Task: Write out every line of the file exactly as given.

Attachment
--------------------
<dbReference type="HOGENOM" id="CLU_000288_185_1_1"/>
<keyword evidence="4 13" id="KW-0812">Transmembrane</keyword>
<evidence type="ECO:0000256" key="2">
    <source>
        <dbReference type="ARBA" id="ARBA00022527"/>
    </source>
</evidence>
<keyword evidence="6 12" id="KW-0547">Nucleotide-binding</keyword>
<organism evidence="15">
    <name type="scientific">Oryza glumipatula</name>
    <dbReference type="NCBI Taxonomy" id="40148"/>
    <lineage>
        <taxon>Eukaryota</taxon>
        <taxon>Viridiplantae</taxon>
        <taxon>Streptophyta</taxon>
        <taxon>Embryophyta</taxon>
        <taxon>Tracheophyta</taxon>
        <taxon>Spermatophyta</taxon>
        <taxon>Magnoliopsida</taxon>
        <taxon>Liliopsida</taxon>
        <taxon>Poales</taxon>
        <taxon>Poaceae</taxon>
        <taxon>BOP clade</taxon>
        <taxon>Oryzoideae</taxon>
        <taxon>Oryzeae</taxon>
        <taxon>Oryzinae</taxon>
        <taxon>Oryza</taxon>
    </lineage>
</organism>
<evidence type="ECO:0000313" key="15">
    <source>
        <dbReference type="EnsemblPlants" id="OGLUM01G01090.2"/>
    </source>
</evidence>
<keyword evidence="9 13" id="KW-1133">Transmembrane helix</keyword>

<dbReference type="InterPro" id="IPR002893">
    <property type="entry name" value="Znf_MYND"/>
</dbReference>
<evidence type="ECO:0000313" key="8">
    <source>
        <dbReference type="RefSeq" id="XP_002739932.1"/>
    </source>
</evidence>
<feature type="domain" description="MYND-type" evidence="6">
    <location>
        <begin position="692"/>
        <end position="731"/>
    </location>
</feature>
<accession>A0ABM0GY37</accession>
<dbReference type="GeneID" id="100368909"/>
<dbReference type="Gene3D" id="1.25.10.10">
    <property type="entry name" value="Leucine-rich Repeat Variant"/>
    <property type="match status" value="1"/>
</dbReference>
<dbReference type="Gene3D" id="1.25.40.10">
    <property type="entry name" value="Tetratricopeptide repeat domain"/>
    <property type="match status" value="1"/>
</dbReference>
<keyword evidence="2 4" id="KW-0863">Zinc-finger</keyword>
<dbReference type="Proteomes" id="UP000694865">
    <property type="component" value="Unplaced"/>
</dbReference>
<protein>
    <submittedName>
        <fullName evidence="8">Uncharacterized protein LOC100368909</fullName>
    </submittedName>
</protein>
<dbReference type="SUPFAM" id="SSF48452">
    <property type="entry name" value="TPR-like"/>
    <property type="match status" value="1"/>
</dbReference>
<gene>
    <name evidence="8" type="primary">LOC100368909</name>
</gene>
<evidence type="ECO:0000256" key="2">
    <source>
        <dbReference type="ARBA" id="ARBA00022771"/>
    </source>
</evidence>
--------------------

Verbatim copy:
<dbReference type="HOGENOM" id="CLU_000288_185_1_1"/>
<keyword evidence="4 13" id="KW-0812">Transmembrane</keyword>
<evidence type="ECO:0000256" key="2">
    <source>
        <dbReference type="ARBA" id="ARBA00022527"/>
    </source>
</evidence>
<keyword evidence="6 12" id="KW-0547">Nucleotide-binding</keyword>
<organism evidence="15">
    <name type="scientific">Oryza glumipatula</name>
    <dbReference type="NCBI Taxonomy" id="40148"/>
    <lineage>
        <taxon>Eukaryota</taxon>
        <taxon>Viridiplantae</taxon>
        <taxon>Streptophyta</taxon>
        <taxon>Embryophyta</taxon>
        <taxon>Tracheophyta</taxon>
        <taxon>Spermatophyta</taxon>
        <taxon>Magnoliopsida</taxon>
        <taxon>Liliopsida</taxon>
        <taxon>Poales</taxon>
        <taxon>Poaceae</taxon>
        <taxon>BOP clade</taxon>
        <taxon>Oryzoideae</taxon>
        <taxon>Oryzeae</taxon>
        <taxon>Oryzinae</taxon>
        <taxon>Oryza</taxon>
    </lineage>
</organism>
<evidence type="ECO:0000313" key="15">
    <source>
        <dbReference type="EnsemblPlants" id="OGLUM01G01090.2"/>
    </source>
</evidence>
<keyword evidence="9 13" id="KW-1133">Transmembrane helix</keyword>

<dbReference type="InterPro" id="IPR002893">
    <property type="entry name" value="Znf_MYND"/>
</dbReference>
<evidence type="ECO:0000313" key="8">
    <source>
        <dbReference type="RefSeq" id="XP_002739932.1"/>
    </source>
</evidence>
<feature type="domain" description="MYND-type" evidence="6">
    <location>
        <begin position="692"/>
        <end position="731"/>
    </location>
</feature>
<accession>A0ABM0GY37</accession>
<dbReference type="GeneID" id="100368909"/>
<dbReference type="Gene3D" id="1.25.10.10">
    <property type="entry name" value="Leucine-rich Repeat Variant"/>
    <property type="match status" value="1"/>
</dbReference>
<dbReference type="Gene3D" id="1.25.40.10">
    <property type="entry name" value="Tetratricopeptide repeat domain"/>
    <property type="match status" value="1"/>
</dbReference>
<keyword evidence="2 4" id="KW-0863">Zinc-finger</keyword>
<dbReference type="Proteomes" id="UP000694865">
    <property type="component" value="Unplaced"/>
</dbReference>
<protein>
    <submittedName>
        <fullName evidence="8">Uncharacterized protein LOC100368909</fullName>
    </submittedName>
</protein>
<dbReference type="SUPFAM" id="SSF48452">
    <property type="entry name" value="TPR-like"/>
    <property type="match status" value="1"/>
</dbReference>
<gene>
    <name evidence="8" type="primary">LOC100368909</name>
</gene>
<evidence type="ECO:0000256" key="2">
    <source>
        <dbReference type="ARBA" id="ARBA00022771"/>
    </source>
</evidence>